Impacts of Mauritia flexuosa degradation on the carbon stocks of freshwater peatlands in the Pastaza-Marañón river basin of the Peruvian Amazon

  • Rupesh Kumar BhomiaEmail author
  • Jeffrey van Lent
  • Julio M. Grandez Rios
  • Kristell Hergoualc’h
  • Eurídice N. Honorio Coronado
  • Daniel Murdiyarso
Original Article


Tropical peat swamp forests (PSF) are characterized by high quantities of carbon (C) stored as organic soil deposits due to waterlogged conditions which slows down decomposition. Globally, Peru has one of the largest expanse of tropical peatlands, located primarily within the Pastaza-Marañón river basin in the Northwestern Peru. Peatland forests in Peru are dominated by a palm species—Mauritia flexuosa, and M. flexuosa-dominated forests cover ~ 80% of total peatland area and store ~ 2.3 Pg C. However, hydrologic alterations, land cover change, and anthropogenic disturbances could lead to PSF’s degradation and loss of valuable ecosystem services. Therefore, evaluation of degradation impacts on PSF’s structure, biomass, and overall C stocks could provide an estimate of potential C losses into the atmosphere as greenhouse gases (GHG) emissions. This study was carried out in three regions within Pastaza-Marañón river basin to quantify PSF’s floristic composition and degradation status and total ecosystem C stocks. There was a tremendous range in C stocks (Mg C ha−1) in various ecosystem pools—vegetation (45.6–122.5), down woody debris (2.1–23.1), litter (2.3–7.8), and soil (top 1 m; 109–594). Mean ecosystem C stocks accounting for the top 1 m soil were 400, 570, and 330 Mg C ha−1 in Itaya, Tigre, and Samiria river basins, respectively. Considering the entire soil depth, mean ecosystem C stocks were 670, 1160, and 330 Mg C ha−1 in Itaya, Tigre, and Samiria river basins, respectively. Floristic composition and calcium to Magnesium (Ca/Mg) ratio of soil profile offered evidence of a site undergoing vegetational succession and transitioning from minerotrophic to ombrotrophic system. Degradation ranged from low to high levels of disturbance with no significant difference between regions. Increased degradation tended to decrease vegetation and forest floor C stocks and was significantly correlated to reduced M. flexuosa biomass C stocks. Long-term studies are needed to understand the linkages between M. flexuosa harvest and palm swamp forest C stocks; however, river dynamics are important natural drivers influencing forest succession and transition in this landscape.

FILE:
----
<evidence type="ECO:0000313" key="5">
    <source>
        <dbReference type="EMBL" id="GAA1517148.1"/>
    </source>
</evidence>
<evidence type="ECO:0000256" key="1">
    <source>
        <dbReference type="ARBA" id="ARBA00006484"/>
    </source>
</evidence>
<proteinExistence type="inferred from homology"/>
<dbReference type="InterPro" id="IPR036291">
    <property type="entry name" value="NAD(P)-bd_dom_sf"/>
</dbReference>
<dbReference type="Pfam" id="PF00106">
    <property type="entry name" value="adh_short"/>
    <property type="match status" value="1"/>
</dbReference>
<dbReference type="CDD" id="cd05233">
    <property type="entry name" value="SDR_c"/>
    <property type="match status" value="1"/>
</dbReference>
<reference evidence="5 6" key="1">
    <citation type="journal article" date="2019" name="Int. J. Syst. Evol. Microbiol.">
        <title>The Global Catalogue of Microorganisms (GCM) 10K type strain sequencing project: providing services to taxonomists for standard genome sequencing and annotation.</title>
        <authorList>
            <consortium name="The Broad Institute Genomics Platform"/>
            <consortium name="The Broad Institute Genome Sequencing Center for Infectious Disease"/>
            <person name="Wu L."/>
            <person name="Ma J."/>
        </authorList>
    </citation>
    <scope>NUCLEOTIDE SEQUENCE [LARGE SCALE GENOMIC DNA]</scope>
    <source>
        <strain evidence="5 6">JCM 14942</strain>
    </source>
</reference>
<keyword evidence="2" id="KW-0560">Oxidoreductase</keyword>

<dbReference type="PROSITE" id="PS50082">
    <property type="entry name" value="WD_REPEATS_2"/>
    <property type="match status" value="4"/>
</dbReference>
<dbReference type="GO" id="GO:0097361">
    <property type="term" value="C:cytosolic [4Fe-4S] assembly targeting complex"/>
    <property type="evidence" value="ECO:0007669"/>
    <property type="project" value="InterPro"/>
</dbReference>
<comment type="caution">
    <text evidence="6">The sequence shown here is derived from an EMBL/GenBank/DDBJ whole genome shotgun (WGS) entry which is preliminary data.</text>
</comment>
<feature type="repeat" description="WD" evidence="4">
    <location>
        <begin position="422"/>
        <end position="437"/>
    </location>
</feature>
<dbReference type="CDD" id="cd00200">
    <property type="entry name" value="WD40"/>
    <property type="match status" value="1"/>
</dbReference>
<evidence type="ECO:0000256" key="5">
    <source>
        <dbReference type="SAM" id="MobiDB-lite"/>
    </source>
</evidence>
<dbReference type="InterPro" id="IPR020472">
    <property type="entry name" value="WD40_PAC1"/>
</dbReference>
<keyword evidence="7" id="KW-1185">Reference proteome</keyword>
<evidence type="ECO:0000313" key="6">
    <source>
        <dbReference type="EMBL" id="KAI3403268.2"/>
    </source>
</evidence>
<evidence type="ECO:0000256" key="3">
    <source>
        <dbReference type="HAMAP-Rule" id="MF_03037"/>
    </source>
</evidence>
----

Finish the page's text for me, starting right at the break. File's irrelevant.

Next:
Amazon basin Forest degradation River dynamics Peat swamp forest Soil carbon 



The research was a collaborative effort with partners from Instituto de investigaciones de la Amazonía Peruana (IIAP), US Department of Agriculture and CIFOR. Authors would like to thank Prof. Martin Herold, Dennis Del Castillo, Monica Aleman and Gloria Arellano and a group of enthusiastic people who enabled data collection in the field. We acknowledge the effort of field crew members—Nicole M Riviera, Julio Irarica, Diego Martin, Jack Pacaya, Victor Ruiz, Cecilia B Falcón, Ricardo Z Young, Elvis J Paredes, Rique B Estrada, Jose Manuel R Huaymacari, Maria E R Pena, Jhon del A Pasquel, Carlos G Hidalzo Pizano, and Luisa N Huaratapairo. The Analytical Lab, University of Hawaii, Honolulu, US is also acknowledged for performing soil elemental analysis. We also thank the SERNANP for providing research permit (No 009-2015-SERNAP-RNPS-JEF) that enabled sampling in the Pacaya Samiria National Reserve. Finally, we thank two anonymous reviewers and associate editor for their insightful comments that greatly improved this manuscript.

Funding information

This study was made possible by a grant from the US Department of Agriculture, Forest Service (FS), Washington Office, and FS International Programs, implemented by Department of Environmental Sciences, Wageningen University, The Netherlands.

Supplementary material

11027_2018_9809_MOESM1_ESM.docx (90 kb)
ESM 1 (DOCX 90 kb)


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Copyright information

© Springer Science+Business Media B.V., part of Springer Nature 2018

Authors and Affiliations

  • Rupesh Kumar Bhomia
    • 1
    Email author
  • Jeffrey van Lent
    • 2
    • 3
  • Julio M. Grandez Rios
    • 4
  • Kristell Hergoualc’h
    • 2
  • Eurídice N. Honorio Coronado
    • 4
  • Daniel Murdiyarso
    • 2
  1. 1.Wetland Biogeochemistry Laboratory, Soil and Water Sciences DepartmentUniversity of FloridaGainesvilleUSA
  2. 2.Center for International Forestry Research (CIFOR)BogorIndonesia
  3. 3.Department for Soil QualityWageningen URWageningenThe Netherlands
  4. 4.Instituto de Investigaciones de la Amazonía Peruana (IIAP)IquitosPeru

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